If you ask any B2B marketer what their biggest challenge is, most likely you’ll hear “generating more leads” near the top of the list. In fact, according to a 2013 survey by BtoB Magazine, 60% of the US B2B marketers participating said that generating more leads was their number one challenge.
As marketers, we’re tasked with not only generating a high volume of leads for our sales teams, but measuring the quality of those leads. We usually turn to a mix of online and offline tactics to feed the funnel, whether it’s direct mail, email marketing, search engine marketing, advertising, trade shows, social media, etc. We juggle all of these channels trying to communicate our value to our prospects. We spend our days developing relevant content to get our prospects excited about our products and/or services.
But sometimes it feels like we’re trying to find a needle in a haystack.
The definition of a quality lead varies by organization. Organizations must define their own set of attributes to decide what makes a qualified lead for them. This target customer profile is the first step to understanding which leads your sales team is most likely to convert to a paying customer. In our case, we have three specific criteria that a lead must meet in order to be deemed "marketing qualified". Unless the lead meets those criteria, it does not get passed to a sales person.
But just because a lead fits your target customer profile and has made an inquiry, it does not mean that they are ready to buy your product. In fact, according to a study conducted by Gleanster Research, 50% of qualified leads are not yet ready to buy. These marketing-qualified leads still have value, they just need to go through a process of nurturing and/or qualification before being passed to a sales rep.
So now you have all your leads defined and are passing only the qualified ones to your sales team. It’s not enough just to measure the number of leads you have coming in and their conversion rate, but to really understand your funnel, you should measure leads based on how the lead was acquired. A lead generated from email marketing may be 50% more effective than a lead generated by paid search. Treating all leads the same can be dangerous to your sales process. Your leads should be prioritized based on channel so the sales reps can follow up with the ones that have the highest chance of converting.
In an ideal world, we’d be able to pass leads to our sales team of people that have already done their research, have already chosen the product they want to use and are just ready to buy. Unfortunately for most of us, that ideal is not attainable. However, for V.i. Labs customers, this is exactly what one of their lead funnels looks like.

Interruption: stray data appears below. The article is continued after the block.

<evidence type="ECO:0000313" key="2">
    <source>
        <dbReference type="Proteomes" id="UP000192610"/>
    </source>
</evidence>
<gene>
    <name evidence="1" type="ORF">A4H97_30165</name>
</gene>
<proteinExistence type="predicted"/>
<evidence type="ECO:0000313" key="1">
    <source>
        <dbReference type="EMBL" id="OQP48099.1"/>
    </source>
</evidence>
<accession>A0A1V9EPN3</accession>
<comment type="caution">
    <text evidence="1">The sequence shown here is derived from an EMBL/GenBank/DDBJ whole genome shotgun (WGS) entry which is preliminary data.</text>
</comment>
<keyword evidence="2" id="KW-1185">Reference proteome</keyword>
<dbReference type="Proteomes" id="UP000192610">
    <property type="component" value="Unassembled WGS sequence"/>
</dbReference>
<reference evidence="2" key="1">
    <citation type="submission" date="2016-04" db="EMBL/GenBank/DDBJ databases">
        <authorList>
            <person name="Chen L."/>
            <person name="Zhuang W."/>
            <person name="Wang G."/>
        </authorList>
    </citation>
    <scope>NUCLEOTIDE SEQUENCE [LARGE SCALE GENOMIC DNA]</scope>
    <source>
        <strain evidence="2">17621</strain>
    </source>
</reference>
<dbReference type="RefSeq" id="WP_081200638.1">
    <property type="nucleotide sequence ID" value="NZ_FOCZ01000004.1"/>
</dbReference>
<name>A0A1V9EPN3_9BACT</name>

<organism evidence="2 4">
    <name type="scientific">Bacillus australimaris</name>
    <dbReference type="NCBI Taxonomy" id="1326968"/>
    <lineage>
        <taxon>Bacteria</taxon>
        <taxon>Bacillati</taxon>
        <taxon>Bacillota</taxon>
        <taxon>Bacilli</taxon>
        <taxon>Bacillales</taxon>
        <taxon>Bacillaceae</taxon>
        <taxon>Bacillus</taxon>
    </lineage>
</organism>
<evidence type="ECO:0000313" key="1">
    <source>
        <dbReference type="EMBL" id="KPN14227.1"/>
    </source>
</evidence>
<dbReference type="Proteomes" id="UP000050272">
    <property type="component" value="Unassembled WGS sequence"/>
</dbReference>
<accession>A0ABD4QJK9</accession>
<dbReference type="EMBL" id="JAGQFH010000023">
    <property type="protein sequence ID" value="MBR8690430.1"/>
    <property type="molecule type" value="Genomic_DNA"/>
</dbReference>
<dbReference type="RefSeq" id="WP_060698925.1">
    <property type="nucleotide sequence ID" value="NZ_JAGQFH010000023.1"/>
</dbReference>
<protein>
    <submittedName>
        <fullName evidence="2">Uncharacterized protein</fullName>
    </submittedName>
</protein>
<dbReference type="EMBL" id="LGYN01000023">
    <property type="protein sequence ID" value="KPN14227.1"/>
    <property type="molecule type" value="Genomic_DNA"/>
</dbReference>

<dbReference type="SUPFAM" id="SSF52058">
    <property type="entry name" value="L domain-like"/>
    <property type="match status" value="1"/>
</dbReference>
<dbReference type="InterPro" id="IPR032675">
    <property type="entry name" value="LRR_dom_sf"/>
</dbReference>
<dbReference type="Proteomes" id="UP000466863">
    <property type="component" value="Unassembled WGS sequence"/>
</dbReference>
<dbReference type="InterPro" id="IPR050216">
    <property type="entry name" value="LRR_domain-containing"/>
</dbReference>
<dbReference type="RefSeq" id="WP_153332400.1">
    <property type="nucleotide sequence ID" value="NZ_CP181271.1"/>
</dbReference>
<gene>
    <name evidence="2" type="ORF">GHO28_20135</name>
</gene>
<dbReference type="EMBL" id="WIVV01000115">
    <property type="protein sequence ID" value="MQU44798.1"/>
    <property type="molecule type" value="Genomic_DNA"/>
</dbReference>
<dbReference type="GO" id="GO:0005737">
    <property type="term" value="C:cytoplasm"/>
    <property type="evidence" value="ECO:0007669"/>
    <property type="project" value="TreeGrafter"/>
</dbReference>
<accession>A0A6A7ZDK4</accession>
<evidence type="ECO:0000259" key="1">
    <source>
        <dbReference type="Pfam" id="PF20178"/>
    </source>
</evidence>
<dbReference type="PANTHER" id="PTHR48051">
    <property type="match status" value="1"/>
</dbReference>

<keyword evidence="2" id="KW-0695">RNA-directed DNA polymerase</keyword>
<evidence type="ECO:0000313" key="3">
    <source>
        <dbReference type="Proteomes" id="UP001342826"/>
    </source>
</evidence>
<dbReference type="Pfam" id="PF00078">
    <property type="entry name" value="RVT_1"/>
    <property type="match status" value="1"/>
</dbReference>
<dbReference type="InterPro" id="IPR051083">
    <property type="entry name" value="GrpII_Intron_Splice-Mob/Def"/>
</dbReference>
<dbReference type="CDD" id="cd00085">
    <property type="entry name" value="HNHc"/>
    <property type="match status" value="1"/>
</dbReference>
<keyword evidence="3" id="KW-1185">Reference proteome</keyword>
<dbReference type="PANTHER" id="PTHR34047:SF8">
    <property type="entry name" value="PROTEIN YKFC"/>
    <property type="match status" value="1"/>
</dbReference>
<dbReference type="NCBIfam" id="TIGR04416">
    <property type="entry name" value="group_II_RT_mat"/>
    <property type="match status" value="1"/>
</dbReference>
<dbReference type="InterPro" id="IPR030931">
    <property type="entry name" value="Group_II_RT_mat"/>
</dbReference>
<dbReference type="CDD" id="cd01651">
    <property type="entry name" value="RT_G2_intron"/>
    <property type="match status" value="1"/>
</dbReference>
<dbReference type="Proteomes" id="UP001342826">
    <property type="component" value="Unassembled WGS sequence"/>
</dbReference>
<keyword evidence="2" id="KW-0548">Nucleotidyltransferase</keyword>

Using CodeArmor Intelligence leads as one of their channels, they are able to identify organizations that are currently using their product without a license. They can even create filters and score those leads so they’re only passing the most qualified, easily convertible leads to their sales teams.
For example, if they have a $5,000 product and they identify an organization using 10 seats of their software in the United States, they know that this is a highly convertible $50,000 opportunity for their sales team. They can score these leads and calculate ROI vs other channels like webinar or email marketing leads to properly prioritize the most qualified leads for their sales teams.
Our partner, Software Compliance Group, typically sees a 60% global win rate on CodeArmor Intelligence leads. I’d take that win rate any day!
So when it comes to the question, “What is the most qualified lead I can get?” Only you can answer that question. What works best for the company across the street, might not be the same for your business. You’ll never know unless you have the metrics in place to understand how each type of lead is moving through your funnel.
Marketing Director at Revulytics
Michael is Marketing Director at Revulytics where he is responsible for corporate marketing, content, and social media. He has helped to educate the industry on the benefits of software usage analytics for compliance and product management through the company's blog and contributed articles in trade publications. Michael was previously a marketing programs manager at The MathWorks and principal at Goff Communications. Michael earned a J.D. from Boston University School of Law and a B.A. from Colgate University.
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